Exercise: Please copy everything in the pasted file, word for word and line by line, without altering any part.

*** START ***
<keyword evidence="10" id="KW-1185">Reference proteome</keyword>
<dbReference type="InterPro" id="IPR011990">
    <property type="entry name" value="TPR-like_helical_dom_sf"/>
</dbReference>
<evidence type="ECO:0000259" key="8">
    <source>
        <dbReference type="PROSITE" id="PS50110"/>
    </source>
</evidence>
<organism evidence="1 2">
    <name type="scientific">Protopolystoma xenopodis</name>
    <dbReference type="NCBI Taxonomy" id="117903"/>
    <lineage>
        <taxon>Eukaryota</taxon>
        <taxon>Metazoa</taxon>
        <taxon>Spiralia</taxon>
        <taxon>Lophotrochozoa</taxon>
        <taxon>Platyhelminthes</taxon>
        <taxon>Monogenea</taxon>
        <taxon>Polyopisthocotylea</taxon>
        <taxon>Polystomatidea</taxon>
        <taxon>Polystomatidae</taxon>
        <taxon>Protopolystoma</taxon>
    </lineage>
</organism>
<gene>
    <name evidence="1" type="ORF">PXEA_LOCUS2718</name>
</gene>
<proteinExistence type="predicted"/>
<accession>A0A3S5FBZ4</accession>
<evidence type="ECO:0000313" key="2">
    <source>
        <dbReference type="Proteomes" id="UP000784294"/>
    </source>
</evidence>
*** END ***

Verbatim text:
<keyword evidence="10" id="KW-1185">Reference proteome</keyword>
<dbReference type="InterPro" id="IPR011990">
    <property type="entry name" value="TPR-like_helical_dom_sf"/>
</dbReference>
<evidence type="ECO:0000259" key="8">
    <source>
        <dbReference type="PROSITE" id="PS50110"/>
    </source>
</evidence>
<organism evidence="1 2">
    <name type="scientific">Protopolystoma xenopodis</name>
    <dbReference type="NCBI Taxonomy" id="117903"/>
    <lineage>
        <taxon>Eukaryota</taxon>
        <taxon>Metazoa</taxon>
        <taxon>Spiralia</taxon>
        <taxon>Lophotrochozoa</taxon>
        <taxon>Platyhelminthes</taxon>
        <taxon>Monogenea</taxon>
        <taxon>Polyopisthocotylea</taxon>
        <taxon>Polystomatidea</taxon>
        <taxon>Polystomatidae</taxon>
        <taxon>Protopolystoma</taxon>
    </lineage>
</organism>
<gene>
    <name evidence="1" type="ORF">PXEA_LOCUS2718</name>
</gene>
<proteinExistence type="predicted"/>
<accession>A0A3S5FBZ4</accession>
<evidence type="ECO:0000313" key="2">
    <source>
        <dbReference type="Proteomes" id="UP000784294"/>
    </source>
</evidence>